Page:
Ignoring school bullying will only make it worse
When will it stop? As of now, it looks like never. What am I talking about? Bullying at Kahuku High School. The majority of Kahuku High students are from that neighborhood or have family members in the school to look out for them. The year has ended and my sister, who has no family members at Kahuku High School since I have left, was bullied throughout the year. It had gotten to the point were she was too scared to tell anyone and instead did whatever the girls told her to do, which involved stealing.
One might ask how this can go on at one of the most respectable public schools on Oahu. In the bathrooms, you get cornered by three or four girls who say, "If you don't do this we will beat you up" -- and to show they mean business, they give you a couple of wacks.
You would think since it happens right there on campus someone would notice -- another student, a teacher, the security or some other authority figure on campus -- and put a stop to it. But that doesn't happen. Instead, the teachers, counselors and security guards turn the other way and say it's too late, they cannot help you, and they refer you to the local police station. How does that help? There is no criminal punishment for bullying, which means it will continue and victims of bullying have to suffer, which results in low grades, being scared of going to school, low self-esteem and pushing away other people who really want to be their friends.
You might say the bullying happens all the time, at every school, but things have not changed since I went to Kahuku, from 2000 to 2006. On the last day of seventh grade I was cornered by girls in the bathroom, who pushed me and smacked me around.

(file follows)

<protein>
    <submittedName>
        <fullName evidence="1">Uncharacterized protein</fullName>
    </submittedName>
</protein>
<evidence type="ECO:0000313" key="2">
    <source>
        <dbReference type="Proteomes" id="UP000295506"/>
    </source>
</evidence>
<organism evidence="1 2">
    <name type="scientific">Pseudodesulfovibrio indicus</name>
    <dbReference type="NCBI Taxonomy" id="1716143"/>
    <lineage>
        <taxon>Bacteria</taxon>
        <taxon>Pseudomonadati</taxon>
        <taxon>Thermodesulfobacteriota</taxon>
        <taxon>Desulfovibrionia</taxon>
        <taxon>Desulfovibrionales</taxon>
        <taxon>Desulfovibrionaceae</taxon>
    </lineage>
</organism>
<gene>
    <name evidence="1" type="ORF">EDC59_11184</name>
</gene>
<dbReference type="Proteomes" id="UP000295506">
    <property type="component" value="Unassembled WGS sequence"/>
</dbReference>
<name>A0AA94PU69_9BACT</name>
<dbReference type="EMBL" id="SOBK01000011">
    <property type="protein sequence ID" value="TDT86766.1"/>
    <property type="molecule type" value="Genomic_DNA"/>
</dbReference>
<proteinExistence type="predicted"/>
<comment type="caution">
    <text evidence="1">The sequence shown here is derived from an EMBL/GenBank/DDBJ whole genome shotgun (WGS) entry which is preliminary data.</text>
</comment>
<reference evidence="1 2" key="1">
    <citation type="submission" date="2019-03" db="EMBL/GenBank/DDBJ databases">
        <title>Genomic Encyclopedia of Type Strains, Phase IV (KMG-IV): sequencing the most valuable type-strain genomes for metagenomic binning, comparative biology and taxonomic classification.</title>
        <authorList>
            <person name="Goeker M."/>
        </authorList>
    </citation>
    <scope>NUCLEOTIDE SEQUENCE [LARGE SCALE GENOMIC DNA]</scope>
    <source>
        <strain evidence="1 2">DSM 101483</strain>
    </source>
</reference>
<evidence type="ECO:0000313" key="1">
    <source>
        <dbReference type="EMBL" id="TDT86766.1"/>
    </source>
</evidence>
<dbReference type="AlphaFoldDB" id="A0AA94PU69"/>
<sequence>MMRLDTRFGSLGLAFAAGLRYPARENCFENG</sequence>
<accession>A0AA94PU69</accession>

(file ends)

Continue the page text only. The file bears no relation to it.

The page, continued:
What did school officials do? Nothing. They didn't even suspend them. Instead, they told me, "At least it's the end of the year. If you want to press charges, go the police station."
I'm not the only one. Every year that I went to Kahuku, several of my friends and classmates got cornered in the bathroom and they were either threatened or beaten up. If you were lucky, a punishment was given, such as suspension, but the victim was given the same punishment. How is that fair?
If school officials continue to turn their heads as if they don't know this is going on, things will slowly get worse. Will the authority figures only turn their attention to the problem when one of the worst outcomes finally takes place? When a child who was a victim of bullying commits suicide because they feel that no one is there to help them feel safe at school, a place were a child should always feel safe?
Nalani Tarrant, a 2006 graduate of Kahuku High School, is a junior at Drew University in Madison, New Jersey.
Join the Student Union
Student Union is a forum for Hawaii's teenagers to tell the community what's on their minds and in their hearts. It appears every Thursday. We welcome opinions of no more than 700 words on any topic. Please include your name, address and phone number. E-mail to email@example.com, fax to 529-4750 or mail to Student Union, Editorial Page, 500 Ala Moana Blvd., 7 Waterfront Plaza, Suite 210, Honolulu, HI 96813. For more information, contact Jeff Finney at 529-4735 or firstname.lastname@example.org